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Woman dies saving son in sea rescue near Bude

By Western Morning News  |  Posted: September 03, 2012

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A mother tragically gave her life to save her son after both were swept out to sea off the Westcountry coast yesterday.

The woman, believed to be a holidaymaker in her early 50s, is thought to have tried to rescue her son after he got into difficulty at Northcott Mouth beach, near Bude, in North Cornwall.

A member of the public also rushed into the water to try to save the pair but also had to be rescued from the strong current.

The tragedy – just 24 hours after lifeguard cover on the beach ended – was witnessed by the woman's other son who was on the shore.

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Devon and Cornwall Police were caring for the two boys, thought to be aged 11 and 13, as officers last night tried to contact next of kin. Frantic 999 calls were made at about 2pm yesterday as beachgoers watched the tragedy unfold.

Falmouth Coastguards alerted RNLI lifeguards on nearby Summerleaze beach, called out the inshore lifeboat from Bude, scrambled a search and rescue helicopter and sent its own cliff rescue team.

"Two lifeguards on duty heard the call and responded immediately to the scene where they retrieved a female casualty from the water," a spokesman for the RNLI said.

"The lifeguards carried out cardiopulmonary resuscitation until the arrival of a search and rescue helicopter. The casualty was then airlifted and transferred to North Devon District Hospital.

"Meanwhile, the three volunteer crew on the Bude inshore lifeboat who had also responded, were tasked to rescue a child from the water and a member of the public who had gone into the sea to try and help the youngster.

"Both were taken onboard the lifeboat and delivered into the beach where they were met by the local coastguard unit."

He added: "This is a tragic situation and the thoughts of the whole RNLI team are with the woman's family and friends at this sad time."

The woman was flown to North Devon District Hospital by the rescue helicopter from RMB Chivenor. Despite the efforts of her rescuers and medical staff she was later pronounced dead.

A spokesman for Devon and Cornwall Police said: "The woman – believed to be in her early 50s – appears to have got in to trouble while in the water at Northcott Mouth Beach at around 2pm. She and one of her children were removed from the water with the help of the coastguard, lifeguards and other beachgoers.

"She was airlifted to North Devon District Hospital by a Royal Naval helicopter where she was later pronounced dead. Next-of-kin are being informed at this time.

"She is believed to have been with her two children at the time. The children are unharmed."

A spokesman for Falmouth Coastguard yesterday praised the swift response of the emergency services.

"Everyone was at the scene very quickly," he said. "Lifeguards did incredibly well to be there in five minutes, the inshore lifeboat was there in 15 minutes and the helicopter was already in the air. We had an incredible response from all of the units involved."

Lifeguard cover on the rural beach, which was busy with visitors yesterday, ran from July 7 until Sunday.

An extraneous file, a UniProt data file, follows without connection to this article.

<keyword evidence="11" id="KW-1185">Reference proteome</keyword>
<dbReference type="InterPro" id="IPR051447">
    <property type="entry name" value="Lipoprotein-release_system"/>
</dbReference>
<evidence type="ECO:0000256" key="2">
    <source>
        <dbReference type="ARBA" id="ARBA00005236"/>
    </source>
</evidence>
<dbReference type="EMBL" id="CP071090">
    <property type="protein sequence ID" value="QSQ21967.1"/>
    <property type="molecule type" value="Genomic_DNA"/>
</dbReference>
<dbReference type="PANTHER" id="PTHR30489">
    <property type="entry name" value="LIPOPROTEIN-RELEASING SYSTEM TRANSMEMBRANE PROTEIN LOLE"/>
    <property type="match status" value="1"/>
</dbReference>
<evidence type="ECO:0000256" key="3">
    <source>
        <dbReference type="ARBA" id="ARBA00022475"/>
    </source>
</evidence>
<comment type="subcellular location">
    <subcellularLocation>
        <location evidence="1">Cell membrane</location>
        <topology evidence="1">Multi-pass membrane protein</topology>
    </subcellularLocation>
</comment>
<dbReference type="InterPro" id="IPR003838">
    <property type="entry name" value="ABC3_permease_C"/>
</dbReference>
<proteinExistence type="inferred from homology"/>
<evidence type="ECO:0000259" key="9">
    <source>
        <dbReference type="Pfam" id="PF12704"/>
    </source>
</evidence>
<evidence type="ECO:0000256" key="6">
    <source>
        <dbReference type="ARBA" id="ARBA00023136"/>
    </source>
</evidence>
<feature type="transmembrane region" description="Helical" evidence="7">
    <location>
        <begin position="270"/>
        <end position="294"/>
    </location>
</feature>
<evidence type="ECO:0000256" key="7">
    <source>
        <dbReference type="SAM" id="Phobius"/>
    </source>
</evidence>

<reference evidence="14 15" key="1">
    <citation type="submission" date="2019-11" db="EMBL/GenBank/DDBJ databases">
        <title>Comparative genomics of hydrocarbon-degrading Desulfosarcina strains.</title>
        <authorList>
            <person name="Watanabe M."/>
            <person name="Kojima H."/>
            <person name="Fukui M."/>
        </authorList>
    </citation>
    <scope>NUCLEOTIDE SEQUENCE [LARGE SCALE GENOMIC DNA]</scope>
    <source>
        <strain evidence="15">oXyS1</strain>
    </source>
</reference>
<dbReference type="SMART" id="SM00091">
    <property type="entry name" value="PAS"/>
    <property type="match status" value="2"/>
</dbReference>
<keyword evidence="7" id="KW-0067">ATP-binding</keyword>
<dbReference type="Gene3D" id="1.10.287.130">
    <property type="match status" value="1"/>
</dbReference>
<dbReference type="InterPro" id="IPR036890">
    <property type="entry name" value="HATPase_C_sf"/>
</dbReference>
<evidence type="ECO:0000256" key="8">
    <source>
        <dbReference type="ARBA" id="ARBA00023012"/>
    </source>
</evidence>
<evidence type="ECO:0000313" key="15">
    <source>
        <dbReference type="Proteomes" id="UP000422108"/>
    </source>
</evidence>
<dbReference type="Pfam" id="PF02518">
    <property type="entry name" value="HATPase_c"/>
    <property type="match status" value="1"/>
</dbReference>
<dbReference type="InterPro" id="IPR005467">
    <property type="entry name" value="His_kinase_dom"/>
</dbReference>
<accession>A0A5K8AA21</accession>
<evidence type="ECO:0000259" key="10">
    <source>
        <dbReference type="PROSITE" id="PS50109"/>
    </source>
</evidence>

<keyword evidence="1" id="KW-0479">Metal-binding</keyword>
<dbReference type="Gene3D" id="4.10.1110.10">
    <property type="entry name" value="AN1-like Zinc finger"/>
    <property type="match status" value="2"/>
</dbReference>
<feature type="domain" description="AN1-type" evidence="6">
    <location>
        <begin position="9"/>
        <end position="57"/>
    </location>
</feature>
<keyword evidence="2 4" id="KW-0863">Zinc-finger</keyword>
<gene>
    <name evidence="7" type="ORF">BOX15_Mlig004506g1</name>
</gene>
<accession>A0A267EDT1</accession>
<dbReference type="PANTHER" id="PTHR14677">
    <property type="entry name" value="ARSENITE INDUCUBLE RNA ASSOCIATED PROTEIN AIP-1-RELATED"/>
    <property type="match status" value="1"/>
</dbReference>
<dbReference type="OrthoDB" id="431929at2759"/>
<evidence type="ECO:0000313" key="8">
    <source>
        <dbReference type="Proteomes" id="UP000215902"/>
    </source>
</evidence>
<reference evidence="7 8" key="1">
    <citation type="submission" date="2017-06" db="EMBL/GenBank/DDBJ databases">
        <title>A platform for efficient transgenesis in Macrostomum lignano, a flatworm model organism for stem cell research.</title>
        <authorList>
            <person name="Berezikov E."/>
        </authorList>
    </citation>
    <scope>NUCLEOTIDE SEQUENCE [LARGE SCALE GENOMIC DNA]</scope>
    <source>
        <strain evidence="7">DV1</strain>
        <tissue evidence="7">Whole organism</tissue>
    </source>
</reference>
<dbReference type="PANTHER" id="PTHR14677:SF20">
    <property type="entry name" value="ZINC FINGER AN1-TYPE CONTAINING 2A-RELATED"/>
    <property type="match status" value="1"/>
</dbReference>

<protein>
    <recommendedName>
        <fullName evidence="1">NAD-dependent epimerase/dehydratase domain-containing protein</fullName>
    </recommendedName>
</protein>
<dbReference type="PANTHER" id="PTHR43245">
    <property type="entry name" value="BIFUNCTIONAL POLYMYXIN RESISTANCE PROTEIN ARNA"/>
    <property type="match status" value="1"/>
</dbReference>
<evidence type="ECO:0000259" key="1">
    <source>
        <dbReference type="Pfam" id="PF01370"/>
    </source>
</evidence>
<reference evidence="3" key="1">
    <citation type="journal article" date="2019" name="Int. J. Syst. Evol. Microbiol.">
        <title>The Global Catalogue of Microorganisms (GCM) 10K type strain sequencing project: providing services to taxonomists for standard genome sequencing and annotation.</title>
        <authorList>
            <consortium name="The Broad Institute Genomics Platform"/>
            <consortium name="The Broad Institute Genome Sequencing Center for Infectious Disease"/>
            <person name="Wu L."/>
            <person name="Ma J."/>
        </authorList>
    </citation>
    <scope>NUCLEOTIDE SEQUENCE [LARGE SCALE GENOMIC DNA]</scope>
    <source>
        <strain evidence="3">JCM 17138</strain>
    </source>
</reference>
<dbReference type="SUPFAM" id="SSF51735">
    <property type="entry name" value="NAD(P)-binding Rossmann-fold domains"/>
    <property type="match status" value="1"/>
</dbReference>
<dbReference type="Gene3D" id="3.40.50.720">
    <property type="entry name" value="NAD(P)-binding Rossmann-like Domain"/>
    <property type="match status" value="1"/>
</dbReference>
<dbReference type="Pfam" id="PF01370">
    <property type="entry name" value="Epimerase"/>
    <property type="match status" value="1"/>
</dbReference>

The RNLI spokesman said: "Northcott beach is a peak season beach and therefore has RNLI lifeguard cover for the two-month high season summer period from July 7 to September 2. The period of lifeguard cover at any beach is decided after the charity carries out risk assessments on the beaches at the request of the local authority or private beach owner.

"This includes the numbers and types of beach users, numbers and type of incidents, natural hazards, topography and proximity to other rescue services and makes recommendations on the level of safety cover on the beach, including the season dates, number of lifeguards and the type of rescue equipment.

"Information on the locations, dates and times of local lifeguard cover is displayed in the area."

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  • 2ladybugs  |  September 04 2012, 12:05PM

    The trouble with the sea, no matter what part of the world you happen to be in, is the unsuspecting currents and undercurrents which can so easily drag you no matter how strong and competent a swimmer you may be. I have been a competitive swimmer and even I have been pulled over by undercurrents when I was only waist deep. It's all very well saying don't go out of your depth because unless you know that part of the coast where you are intending to take a dip you could be in big trouble. A very sad outcome for this family.

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  • lugboy  |  September 04 2012, 11:33AM

    God help us, this is very sad. Was swimming on a beach about 15 miles from the accident last week with my daughter. We jumped a couple of waves and the next thing the current had pulled her 8 meters away from me and out of her depth, all in about 20 seconds. The lifguard noticed and blew his whistle, but I had already started to pull her back against the current as we have a family rule to stay close and never get out of depth. There should be more warnings and more money for the RNLI. Cornwall takes millions from parking fees alone, the service could be better. Some of the footpaths to the beach are very dangerous.

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